UK – Employers group the Confederation of British Industry says employees should be prepared to forgo annual pay rises to boost pensions.
“Employees should be prepared to save more for retirement from their own pay or forgo an annual pay rise to start and build their pensions,” the CBI said. “Trade unions should accept this in pay bargaining.” The recommendation is one of 22 recommendations the CBI has put forward to help solve the pensions crisis in the UK.
The CBI also said that the state pension age should be gradually raised to 70 between 2020 and 2030.
Brendan Barber, general secretary of the Trades Union Congress, said: “Employees in particular will be angry that their employers are suggesting they should work until they are 70 before they get a state pension, especially as the CBI are lobbying hard for 65 as the age at which employers can force people to retire.”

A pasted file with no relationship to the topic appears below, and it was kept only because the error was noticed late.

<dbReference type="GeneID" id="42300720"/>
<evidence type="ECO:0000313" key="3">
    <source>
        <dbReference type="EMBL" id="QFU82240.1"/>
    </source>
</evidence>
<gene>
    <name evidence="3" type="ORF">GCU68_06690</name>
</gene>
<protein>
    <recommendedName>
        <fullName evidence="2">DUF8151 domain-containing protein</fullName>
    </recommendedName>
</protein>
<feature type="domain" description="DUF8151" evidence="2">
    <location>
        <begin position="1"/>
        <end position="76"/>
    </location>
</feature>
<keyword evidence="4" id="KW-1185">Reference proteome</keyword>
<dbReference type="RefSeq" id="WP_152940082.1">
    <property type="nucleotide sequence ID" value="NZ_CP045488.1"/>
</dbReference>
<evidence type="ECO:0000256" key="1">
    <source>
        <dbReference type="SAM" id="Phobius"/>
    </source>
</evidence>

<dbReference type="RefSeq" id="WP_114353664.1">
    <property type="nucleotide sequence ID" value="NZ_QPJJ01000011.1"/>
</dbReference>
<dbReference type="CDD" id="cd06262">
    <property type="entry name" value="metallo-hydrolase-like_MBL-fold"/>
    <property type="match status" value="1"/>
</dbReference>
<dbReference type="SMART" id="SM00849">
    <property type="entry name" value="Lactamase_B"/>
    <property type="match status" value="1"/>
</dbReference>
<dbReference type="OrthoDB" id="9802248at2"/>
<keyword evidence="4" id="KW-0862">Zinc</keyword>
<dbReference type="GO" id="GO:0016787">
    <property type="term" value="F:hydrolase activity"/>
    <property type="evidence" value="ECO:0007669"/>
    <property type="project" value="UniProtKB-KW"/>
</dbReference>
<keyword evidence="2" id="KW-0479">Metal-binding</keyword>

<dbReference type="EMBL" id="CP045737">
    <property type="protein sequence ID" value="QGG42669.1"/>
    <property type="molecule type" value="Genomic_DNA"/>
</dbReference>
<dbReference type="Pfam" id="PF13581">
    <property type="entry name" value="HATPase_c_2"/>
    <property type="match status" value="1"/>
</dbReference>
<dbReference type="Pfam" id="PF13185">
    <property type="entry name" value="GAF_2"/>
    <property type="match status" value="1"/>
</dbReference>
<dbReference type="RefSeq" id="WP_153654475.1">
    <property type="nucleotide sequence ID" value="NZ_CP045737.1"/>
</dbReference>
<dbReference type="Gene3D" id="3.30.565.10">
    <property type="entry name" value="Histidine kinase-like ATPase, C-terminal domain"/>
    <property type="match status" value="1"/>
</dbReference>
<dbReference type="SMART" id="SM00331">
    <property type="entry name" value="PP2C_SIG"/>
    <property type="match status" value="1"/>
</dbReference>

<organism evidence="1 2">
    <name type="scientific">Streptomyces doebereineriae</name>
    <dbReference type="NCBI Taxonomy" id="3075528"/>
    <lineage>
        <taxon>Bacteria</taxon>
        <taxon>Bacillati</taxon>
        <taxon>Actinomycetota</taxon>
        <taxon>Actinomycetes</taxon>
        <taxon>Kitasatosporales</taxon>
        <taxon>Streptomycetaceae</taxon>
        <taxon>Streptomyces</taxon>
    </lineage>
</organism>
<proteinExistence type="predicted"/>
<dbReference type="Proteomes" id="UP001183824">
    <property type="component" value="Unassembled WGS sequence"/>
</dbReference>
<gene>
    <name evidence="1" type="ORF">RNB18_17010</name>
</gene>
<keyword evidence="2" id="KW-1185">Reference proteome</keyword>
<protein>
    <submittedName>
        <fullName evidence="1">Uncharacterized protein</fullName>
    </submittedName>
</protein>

Barber added: 'While we welcome the CBI's call for employers to act responsibly and to be generous, this call has come too late for the millions who have lost out as companies have cut pensions for their staff, while keeping bumper boardroom packages.”
The 40-page CBI report – “Securing our future - developing sustainable pension provision in the UK” – also calls on the government to provide “seed-corn funding” for sector specific schemes.
The Chartered Institute of Personnel and Development said the CBI pensions paper contributes to debate, but does not provide all the answers.
Charles Cotton, CIPD pensions adviser, said there are “no quick fixes to the pensions conundrum”.
“The CBI's own response appears to offer little to counter inevitable criticisms that their solution will lead to backwards steps in efforts to tackle pensioner poverty.
"What is clear is that further work is needed from all interested parties to ensure that a workable consensus can be reached before the pensions issue really does become a crisis."